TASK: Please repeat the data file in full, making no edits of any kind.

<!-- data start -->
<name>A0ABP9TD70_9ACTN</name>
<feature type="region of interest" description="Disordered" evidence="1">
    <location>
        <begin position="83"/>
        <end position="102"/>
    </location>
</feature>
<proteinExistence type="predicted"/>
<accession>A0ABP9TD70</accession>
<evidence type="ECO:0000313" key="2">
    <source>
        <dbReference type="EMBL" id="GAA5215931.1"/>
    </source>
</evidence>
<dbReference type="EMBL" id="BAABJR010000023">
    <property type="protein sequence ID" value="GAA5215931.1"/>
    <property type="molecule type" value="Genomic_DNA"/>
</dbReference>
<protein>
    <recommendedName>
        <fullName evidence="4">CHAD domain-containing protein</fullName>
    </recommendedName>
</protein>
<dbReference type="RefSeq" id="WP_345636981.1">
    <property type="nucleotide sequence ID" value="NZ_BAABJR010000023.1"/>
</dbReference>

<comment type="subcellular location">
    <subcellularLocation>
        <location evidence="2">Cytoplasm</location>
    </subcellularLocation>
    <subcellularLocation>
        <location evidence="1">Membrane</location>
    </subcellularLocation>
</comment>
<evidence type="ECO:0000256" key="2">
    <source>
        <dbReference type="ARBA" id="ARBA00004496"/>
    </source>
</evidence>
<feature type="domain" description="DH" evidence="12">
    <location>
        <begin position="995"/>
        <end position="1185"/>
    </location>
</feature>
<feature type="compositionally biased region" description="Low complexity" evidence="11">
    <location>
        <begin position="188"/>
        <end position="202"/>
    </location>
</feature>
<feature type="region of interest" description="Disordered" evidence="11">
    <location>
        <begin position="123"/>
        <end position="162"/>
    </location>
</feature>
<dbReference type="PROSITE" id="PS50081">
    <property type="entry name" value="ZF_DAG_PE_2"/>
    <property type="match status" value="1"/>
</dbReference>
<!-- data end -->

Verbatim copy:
<name>A0ABP9TD70_9ACTN</name>
<feature type="region of interest" description="Disordered" evidence="1">
    <location>
        <begin position="83"/>
        <end position="102"/>
    </location>
</feature>
<proteinExistence type="predicted"/>
<accession>A0ABP9TD70</accession>
<evidence type="ECO:0000313" key="2">
    <source>
        <dbReference type="EMBL" id="GAA5215931.1"/>
    </source>
</evidence>
<dbReference type="EMBL" id="BAABJR010000023">
    <property type="protein sequence ID" value="GAA5215931.1"/>
    <property type="molecule type" value="Genomic_DNA"/>
</dbReference>
<protein>
    <recommendedName>
        <fullName evidence="4">CHAD domain-containing protein</fullName>
    </recommendedName>
</protein>
<dbReference type="RefSeq" id="WP_345636981.1">
    <property type="nucleotide sequence ID" value="NZ_BAABJR010000023.1"/>
</dbReference>

<comment type="subcellular location">
    <subcellularLocation>
        <location evidence="2">Cytoplasm</location>
    </subcellularLocation>
    <subcellularLocation>
        <location evidence="1">Membrane</location>
    </subcellularLocation>
</comment>
<evidence type="ECO:0000256" key="2">
    <source>
        <dbReference type="ARBA" id="ARBA00004496"/>
    </source>
</evidence>
<feature type="domain" description="DH" evidence="12">
    <location>
        <begin position="995"/>
        <end position="1185"/>
    </location>
</feature>
<feature type="compositionally biased region" description="Low complexity" evidence="11">
    <location>
        <begin position="188"/>
        <end position="202"/>
    </location>
</feature>
<feature type="region of interest" description="Disordered" evidence="11">
    <location>
        <begin position="123"/>
        <end position="162"/>
    </location>
</feature>
<dbReference type="PROSITE" id="PS50081">
    <property type="entry name" value="ZF_DAG_PE_2"/>
    <property type="match status" value="1"/>
</dbReference>